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Dr. Rath Health Foundation

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Lipoprotein(a) Reduction by Ascorbate

Matthias Rath M.D. and Linus Pauling Ph.D. (1992)

Journal of Orthomolecular Medicine 7: 81-82.


Lipoprotein(a) [Lp(a)] is associated with an increased risk of atherogenesis and thrombogenesis. Recently it was proposed that Lp(a) is a surrogate for ascorbate.1 This proposal suggested a role of ascorbate in the regulation of Lp(a) synthesis: namely, that increased intake of ascorbate, a strong natural reducing agent, would lower Lp(a) plasma levels. N-Acetylcysteine (NAC) was then also proposed to lower Lp(a) plasma levels and was reported to do this to a variable degree.2,3 The effect of ascorbate in lowering Lp(a) plasma levels was studied in a clinical pilot study with the results reported here.

Patients, Materials and Methods

Eleven outpatients with coronary heart disease and elevated Lp(a) levels consented to participate in this study. The patients received 9 grams of ascorbic acid (Bronson Pharmaceuticals, La Canada, California) per day for a period of 14 weeks. Plasma Lp(a) levels were determined at the beginning and at the end of the study. Lp(a) plasma levels were determined by a sandwich ELISA method with monoclonal capture antibodies against apo(a) and monoclonal peroxidase-labeled antibodies against the apoB-100 portion of the Lp(a) molecule. 4 The antibodies were a gift from Dr. J. C. Fruchart, Lille, France.


In this study ascorbate was found to lower Lp(a) plasma levels on average by 27% with a median value also of 27% (Table 1). Two of the 11 patients showed no decrease of Lp(a) during this time period. Lp(a) in the same plasma samples was also measured with immunological assays using monoclonal antibodies against the apo(a) portion of the Lp(a) molecule for both, capturing and revealing (radioimmunoassay[RIA], Pharmacia Diagnostics; anti-apo(a) sandwich ELISA). Changes in Lp(a) plasma concentrations were measured for RIA mean +2%, median -7.5 % and for ELISA mean -4%, median -12%. The mean values for vitamin C plasma levels were 48.6 uM at the beginning and 94.4 uM at the end of the study.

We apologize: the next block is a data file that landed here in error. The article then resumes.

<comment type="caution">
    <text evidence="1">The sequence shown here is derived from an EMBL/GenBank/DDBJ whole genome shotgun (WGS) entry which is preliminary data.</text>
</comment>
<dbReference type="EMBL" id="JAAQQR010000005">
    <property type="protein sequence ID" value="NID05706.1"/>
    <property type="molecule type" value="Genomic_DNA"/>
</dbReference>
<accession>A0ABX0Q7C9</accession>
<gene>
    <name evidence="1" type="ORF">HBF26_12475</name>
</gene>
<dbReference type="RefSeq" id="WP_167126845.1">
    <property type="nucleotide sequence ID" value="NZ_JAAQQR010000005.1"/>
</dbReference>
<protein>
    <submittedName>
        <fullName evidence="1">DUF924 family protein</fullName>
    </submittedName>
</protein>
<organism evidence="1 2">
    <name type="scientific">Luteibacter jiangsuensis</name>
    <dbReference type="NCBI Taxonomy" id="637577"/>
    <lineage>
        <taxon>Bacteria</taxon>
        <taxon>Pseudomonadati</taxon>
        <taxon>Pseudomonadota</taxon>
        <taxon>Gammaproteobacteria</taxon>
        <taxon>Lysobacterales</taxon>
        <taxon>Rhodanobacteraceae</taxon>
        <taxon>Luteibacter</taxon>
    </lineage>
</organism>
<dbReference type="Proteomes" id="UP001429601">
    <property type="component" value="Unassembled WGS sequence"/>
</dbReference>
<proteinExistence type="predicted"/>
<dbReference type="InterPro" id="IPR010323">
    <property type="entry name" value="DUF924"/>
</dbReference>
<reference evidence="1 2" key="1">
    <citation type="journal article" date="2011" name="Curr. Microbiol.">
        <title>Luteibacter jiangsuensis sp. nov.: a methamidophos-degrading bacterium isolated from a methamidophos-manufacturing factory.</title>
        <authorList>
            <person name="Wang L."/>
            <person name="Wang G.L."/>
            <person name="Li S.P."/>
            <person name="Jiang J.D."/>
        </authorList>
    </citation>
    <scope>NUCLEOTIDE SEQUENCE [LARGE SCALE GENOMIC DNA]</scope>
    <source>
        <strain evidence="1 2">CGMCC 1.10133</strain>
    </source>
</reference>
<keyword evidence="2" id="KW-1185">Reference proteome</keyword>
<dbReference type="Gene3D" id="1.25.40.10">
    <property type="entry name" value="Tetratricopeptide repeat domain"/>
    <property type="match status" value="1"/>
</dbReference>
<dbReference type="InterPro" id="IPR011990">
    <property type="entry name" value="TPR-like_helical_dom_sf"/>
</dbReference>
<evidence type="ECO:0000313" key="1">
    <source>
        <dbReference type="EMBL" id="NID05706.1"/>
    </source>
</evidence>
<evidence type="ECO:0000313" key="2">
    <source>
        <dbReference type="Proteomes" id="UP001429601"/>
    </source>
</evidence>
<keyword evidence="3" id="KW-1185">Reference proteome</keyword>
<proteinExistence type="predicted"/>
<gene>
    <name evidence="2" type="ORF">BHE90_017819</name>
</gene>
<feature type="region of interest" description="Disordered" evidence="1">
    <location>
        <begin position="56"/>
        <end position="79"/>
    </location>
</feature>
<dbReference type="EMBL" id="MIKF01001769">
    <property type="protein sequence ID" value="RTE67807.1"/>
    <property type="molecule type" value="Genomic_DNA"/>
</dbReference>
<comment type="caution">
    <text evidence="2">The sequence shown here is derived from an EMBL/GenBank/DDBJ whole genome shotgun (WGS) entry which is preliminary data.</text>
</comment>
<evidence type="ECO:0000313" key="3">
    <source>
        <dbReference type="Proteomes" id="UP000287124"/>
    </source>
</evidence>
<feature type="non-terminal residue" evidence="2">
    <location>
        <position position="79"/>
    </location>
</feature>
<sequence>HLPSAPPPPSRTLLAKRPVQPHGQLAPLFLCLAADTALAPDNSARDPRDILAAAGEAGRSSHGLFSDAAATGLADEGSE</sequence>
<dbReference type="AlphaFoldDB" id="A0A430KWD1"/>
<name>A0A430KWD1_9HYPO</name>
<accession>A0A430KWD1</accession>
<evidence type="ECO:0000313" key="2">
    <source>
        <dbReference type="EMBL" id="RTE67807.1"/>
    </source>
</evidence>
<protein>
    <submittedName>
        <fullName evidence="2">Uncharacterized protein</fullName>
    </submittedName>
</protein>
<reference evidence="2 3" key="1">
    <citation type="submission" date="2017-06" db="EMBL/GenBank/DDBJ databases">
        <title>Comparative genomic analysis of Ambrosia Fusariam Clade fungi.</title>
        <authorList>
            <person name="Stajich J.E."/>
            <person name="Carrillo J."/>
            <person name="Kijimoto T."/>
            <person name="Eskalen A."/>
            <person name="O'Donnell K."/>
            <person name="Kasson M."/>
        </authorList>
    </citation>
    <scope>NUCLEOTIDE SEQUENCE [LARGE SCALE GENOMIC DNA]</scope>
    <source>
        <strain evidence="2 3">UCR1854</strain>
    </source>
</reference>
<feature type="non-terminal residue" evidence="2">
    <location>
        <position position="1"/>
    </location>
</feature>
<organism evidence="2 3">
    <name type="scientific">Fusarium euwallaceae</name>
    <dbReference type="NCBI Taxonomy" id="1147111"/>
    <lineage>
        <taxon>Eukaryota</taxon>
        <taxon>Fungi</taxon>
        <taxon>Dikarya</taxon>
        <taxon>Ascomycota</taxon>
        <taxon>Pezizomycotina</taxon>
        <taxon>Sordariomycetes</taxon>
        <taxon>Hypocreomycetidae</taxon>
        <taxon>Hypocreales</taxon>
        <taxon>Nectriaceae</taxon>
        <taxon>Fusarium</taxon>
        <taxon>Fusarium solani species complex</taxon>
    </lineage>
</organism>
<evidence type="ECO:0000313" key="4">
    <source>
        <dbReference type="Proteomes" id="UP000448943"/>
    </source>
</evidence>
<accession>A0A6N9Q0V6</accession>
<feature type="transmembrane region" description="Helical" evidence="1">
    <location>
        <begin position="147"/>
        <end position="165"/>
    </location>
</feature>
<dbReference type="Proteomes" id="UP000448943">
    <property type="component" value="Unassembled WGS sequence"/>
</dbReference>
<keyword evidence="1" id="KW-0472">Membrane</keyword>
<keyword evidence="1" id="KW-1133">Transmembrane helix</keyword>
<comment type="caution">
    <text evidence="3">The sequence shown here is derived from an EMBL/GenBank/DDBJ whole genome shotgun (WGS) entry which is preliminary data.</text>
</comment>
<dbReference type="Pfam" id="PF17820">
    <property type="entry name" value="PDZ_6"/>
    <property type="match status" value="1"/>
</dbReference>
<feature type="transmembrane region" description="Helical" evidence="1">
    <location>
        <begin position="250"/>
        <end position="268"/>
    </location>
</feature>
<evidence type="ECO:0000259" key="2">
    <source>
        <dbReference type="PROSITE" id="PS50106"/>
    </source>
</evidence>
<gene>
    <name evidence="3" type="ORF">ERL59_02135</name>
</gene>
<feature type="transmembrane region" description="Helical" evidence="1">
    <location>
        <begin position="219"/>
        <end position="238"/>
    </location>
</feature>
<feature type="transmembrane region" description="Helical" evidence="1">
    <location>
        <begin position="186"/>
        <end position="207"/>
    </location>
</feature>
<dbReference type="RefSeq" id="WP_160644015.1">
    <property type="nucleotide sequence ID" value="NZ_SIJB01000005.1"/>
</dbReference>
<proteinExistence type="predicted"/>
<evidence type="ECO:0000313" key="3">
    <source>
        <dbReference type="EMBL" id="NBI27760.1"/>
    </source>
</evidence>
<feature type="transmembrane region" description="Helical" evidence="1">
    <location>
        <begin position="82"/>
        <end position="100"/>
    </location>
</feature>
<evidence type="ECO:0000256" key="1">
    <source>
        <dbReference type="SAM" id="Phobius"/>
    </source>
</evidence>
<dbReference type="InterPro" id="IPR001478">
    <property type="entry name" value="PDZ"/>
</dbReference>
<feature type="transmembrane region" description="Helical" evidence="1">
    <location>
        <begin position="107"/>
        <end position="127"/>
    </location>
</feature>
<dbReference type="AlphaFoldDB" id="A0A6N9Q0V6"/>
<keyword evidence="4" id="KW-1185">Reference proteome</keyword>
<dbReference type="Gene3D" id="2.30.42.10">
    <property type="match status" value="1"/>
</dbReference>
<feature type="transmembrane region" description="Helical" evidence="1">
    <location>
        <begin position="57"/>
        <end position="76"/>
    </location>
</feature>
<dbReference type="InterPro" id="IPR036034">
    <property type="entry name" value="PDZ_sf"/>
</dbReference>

Table 1.



Two factors may account for the differences between the assay including an antibody against apoB and the assays using exclusively anti-apo(a) antibodies. One factor could be the variation in epitopes of the apo(a) molecule as a result of the variation of the molecular size determined by the genetic isoforms. This factor was largely excluded in this study by determining the apo(a) isoforms by means of SDS PAGE and subsequent immunoblotting with anti apo(a) antibodies.

The second possible factor accounting for these differences is the effect of reducing agents on the intramolecular disulfide bonds of the apo(a) molecule. This factor is discussed here in more detail. Apo(a) has been proposed to function as a proteinthiol1 and the disulfide bonds of the repetitive plasminogen kringle IV structure are known to have different dissociation constants. Elevated plasma concentrations of reducing agents such as ascorbate or NAC could alter the epitope constellation of the apo(a) molecule in vivo by reducing some of the many disulfide bonds to sulfhydryl groups. Underthis condition, assays using only anti-apo(a) antibodies could give falsely positive results, dependent on the specific epitopes they recognize in the repetitive kringle structures of the apo(a) molecule.